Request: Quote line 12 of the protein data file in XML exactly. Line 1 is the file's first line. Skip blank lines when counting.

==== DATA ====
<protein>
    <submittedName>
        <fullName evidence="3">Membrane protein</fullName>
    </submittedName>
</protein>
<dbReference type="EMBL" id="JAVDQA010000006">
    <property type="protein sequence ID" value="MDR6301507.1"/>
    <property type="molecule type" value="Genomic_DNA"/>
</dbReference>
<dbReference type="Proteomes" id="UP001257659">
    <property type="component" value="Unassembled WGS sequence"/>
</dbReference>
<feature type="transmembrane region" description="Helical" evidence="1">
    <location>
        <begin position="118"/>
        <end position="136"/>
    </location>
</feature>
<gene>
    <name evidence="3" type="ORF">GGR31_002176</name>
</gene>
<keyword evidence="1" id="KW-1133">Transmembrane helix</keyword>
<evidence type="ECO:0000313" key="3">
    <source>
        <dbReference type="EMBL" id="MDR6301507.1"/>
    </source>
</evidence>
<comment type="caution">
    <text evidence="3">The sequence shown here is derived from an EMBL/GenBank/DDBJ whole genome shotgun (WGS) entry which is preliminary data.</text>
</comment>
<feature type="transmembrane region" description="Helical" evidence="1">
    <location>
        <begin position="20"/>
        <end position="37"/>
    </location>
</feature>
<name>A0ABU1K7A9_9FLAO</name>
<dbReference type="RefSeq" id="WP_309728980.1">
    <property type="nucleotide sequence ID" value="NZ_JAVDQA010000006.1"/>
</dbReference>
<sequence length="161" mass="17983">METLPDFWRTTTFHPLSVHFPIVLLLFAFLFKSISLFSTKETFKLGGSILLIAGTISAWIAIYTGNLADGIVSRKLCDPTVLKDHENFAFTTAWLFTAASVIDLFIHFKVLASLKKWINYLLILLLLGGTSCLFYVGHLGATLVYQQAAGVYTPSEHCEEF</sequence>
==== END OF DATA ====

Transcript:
</dbReference>